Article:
Tag Archives: Science Fiction

Ben’s review: “Ready Player One” by Ernest Cline

In the world of Ernest Cline’s novel Ready Player One, the most popular and resonant pieces of popular culture are the ones that were made with the most care and love. That idea carries over into the craft of the novel itself—there a lot of love in this book.

The novel takes place in a near-future world where the internet, electronic commerce, social media, and video gaming have essentially been assimilated into a world-wide virtual reality simulation called the OASIS, which users interface with through the use of visors and haptic feedback peripherals that can simulate every impact, sensation, and experience the user’s avatar encounters while in the simulation. In the OASIS, you can be anyone you want to be, do anything you want to do. Wanna live out the entire series of Firefly playing as Malcolm Reynolds? Head to the Whedonverse sector and have at it. Wanna build a secret stronghold inside an asteroid? You can. People use the OASIS for everything, from shopping online to going to school. A real, non-post-apocalyptic world does exist outside of the OASIS, but it is a world deep into the third decade of the Great Recession, a world ravaged by poverty, natural disasters, and global warming. Many members of this future world opt to spend a large amount of their time in the OASIS, access to which is totally free.

The OASIS was created by a technological genius named James Halliday. Upon his death, Halliday hid an ‘easter egg’ (a term that will be familiar to many experienced gamers) in the OASIS, which a gunter (one who hunts the egg) attempts to find by solving a series of increasing difficult and esoteric quests based on Halliday’s intense love for 1980s films, video games, and music. Finding the easter egg entitles the user to Halliday’s considerable fortune and control of the OASIS. Naturally, the competition is fierce, and not all of the combatants have the OASIS’s best interest at heart.

Wade, the hero of the novel, is one of these gunters. A bored high school senior with a woefully low-level avatar living in poverty in Oklahoma and attending school in the OASIS, Wade has devoted his life to the study of Halliday’s obsessions and the quest for the egg. To spoil what comes after would be unforgivable, but suffice it to say that the quest has several surprises in store for those who undertake it.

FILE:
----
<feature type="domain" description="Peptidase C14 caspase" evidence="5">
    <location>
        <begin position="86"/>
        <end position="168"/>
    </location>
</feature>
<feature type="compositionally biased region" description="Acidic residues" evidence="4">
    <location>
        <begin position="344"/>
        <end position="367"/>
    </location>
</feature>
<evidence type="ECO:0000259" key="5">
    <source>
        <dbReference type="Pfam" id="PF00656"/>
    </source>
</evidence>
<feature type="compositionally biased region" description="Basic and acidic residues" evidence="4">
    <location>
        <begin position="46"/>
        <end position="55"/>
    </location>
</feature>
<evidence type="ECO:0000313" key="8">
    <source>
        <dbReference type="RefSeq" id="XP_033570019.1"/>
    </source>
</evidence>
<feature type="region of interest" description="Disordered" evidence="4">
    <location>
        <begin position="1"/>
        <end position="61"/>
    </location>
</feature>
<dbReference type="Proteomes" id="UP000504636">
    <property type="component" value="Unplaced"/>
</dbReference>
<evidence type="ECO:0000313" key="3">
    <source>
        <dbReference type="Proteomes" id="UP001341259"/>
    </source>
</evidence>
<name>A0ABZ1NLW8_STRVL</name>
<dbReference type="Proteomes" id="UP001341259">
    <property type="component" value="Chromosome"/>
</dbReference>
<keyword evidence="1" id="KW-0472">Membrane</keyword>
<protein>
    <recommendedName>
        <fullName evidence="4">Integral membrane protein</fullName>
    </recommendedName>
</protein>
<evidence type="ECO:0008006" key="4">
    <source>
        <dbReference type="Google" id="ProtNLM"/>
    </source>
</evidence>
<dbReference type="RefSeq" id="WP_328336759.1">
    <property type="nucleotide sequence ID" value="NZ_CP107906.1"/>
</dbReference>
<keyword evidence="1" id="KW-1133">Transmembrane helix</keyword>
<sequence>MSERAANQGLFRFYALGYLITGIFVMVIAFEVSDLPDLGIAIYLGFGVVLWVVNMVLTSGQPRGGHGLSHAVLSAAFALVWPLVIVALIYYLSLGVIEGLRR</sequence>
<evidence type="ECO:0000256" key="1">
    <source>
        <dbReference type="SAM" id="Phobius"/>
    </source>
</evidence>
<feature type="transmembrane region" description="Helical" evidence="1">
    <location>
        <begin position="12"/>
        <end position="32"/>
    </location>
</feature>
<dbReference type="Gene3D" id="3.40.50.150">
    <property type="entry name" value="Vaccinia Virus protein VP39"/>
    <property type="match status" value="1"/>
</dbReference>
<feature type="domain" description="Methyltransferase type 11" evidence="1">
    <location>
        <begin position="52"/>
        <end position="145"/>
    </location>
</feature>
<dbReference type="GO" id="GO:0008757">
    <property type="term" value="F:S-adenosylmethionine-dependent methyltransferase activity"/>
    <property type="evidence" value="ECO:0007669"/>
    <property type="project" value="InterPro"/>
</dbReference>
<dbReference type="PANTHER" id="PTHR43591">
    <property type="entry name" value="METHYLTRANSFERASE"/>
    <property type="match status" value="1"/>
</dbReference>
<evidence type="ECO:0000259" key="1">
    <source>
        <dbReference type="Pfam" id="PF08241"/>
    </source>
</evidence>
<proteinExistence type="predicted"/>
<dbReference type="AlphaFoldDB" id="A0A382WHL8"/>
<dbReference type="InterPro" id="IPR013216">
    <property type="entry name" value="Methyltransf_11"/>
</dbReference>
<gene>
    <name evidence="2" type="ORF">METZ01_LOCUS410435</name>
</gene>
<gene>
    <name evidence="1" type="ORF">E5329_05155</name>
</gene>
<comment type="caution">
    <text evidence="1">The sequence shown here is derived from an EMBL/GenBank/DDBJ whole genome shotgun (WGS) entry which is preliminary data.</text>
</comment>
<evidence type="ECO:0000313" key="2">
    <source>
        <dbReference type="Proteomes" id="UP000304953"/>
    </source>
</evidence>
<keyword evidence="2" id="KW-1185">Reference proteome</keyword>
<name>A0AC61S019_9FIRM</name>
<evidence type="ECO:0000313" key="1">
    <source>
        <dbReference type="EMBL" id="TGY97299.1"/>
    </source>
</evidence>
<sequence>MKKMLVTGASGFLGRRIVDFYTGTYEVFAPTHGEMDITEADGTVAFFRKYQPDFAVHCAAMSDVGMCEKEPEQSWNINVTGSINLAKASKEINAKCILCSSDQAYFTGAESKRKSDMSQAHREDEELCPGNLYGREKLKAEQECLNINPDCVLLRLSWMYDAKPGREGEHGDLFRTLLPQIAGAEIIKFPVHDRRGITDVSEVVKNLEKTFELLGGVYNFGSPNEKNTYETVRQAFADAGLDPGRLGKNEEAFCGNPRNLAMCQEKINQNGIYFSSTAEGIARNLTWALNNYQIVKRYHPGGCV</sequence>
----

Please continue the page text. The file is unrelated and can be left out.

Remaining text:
Of course, it is nearly impossible not to think of Halliday’s OASIS as a forward-looking cautionary prediction of what our current always-connected culture could be heading toward. And while I believe that is a fair reading, Cline doesn’t dwell on this connection for too long. This is not a philosophical science fiction novel about the perils of technology, though technology and how it affects the way we engage with other human beings is a pervasive theme. However, rather than retreading the common discourse that suggests that technology keeps us separate from one another, Cline’s novel shows, I think smartly, how technology and the internet can facilitate close and meaningful relationships with other people, even other people we have never met in person. All of this heavy theme-y stuff aside, the more important (and most fun) part of the novel is Wade’s improbable hunt for Halliday’s egg.

Imagine Harry Potter and the Goblet of Fire mashed with Charlie and the Chocolate Factory mashed with Neuromancer and you’re sort of on the right track. Sort of.

But the best thing about Ready Player One, and the reason it’s my favorite book I’ve read so far this year, is the sense of care and love and went into it. This is not a quick cash-in on the resurgent popularity of the 1980s. Nor is not a vacuous, pandering send-up to video game culture. This is a thoughtful, well-crafted love letter to all things geeky. It is obvious that Cline had a blast writing this book. I can’t remember the last time that I was this excited to pick up a book and continue reading. I loved every minute of it, and when it was over I wanted to read it again. It does what the best fiction does; installs us into another world and leaves us wanting to never log off.

I give Ready Player One five large helpings of lasagna. If I could, I would give it six.

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